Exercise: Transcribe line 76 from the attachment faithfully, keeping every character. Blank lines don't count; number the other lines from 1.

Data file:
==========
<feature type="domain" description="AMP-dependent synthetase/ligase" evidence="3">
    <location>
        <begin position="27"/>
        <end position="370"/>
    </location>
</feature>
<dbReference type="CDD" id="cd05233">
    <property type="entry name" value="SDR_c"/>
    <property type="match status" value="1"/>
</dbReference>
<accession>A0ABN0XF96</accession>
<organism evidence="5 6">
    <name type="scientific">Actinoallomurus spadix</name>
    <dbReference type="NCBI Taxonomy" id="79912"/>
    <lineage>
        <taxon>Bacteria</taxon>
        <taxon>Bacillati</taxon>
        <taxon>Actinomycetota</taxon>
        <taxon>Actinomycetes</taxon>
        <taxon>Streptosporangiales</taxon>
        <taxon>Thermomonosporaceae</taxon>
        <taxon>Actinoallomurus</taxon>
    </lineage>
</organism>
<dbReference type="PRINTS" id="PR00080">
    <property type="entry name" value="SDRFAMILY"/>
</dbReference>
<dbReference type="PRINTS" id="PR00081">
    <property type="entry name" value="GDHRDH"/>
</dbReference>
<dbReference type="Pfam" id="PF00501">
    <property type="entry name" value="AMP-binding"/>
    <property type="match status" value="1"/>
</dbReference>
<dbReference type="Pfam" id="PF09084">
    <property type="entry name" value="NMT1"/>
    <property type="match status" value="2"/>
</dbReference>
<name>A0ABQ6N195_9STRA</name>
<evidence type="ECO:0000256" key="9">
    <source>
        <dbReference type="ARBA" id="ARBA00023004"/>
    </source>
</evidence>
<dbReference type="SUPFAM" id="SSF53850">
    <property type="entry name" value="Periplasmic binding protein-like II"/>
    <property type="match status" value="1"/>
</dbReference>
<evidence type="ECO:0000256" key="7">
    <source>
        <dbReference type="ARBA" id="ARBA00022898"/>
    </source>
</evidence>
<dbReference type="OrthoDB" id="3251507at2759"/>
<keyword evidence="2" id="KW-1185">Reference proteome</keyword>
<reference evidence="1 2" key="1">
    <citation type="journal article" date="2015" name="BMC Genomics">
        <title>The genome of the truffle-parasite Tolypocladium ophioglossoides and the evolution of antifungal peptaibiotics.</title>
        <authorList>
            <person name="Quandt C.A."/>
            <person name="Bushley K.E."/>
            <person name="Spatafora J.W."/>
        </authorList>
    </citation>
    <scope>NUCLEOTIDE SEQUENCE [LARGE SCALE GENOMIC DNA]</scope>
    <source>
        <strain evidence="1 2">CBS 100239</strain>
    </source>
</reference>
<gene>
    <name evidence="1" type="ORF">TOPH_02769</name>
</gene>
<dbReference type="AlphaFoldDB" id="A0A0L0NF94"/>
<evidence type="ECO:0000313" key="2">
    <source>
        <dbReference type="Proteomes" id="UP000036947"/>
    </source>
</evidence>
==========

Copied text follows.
        <dbReference type="Proteomes" id="UP000036947"/>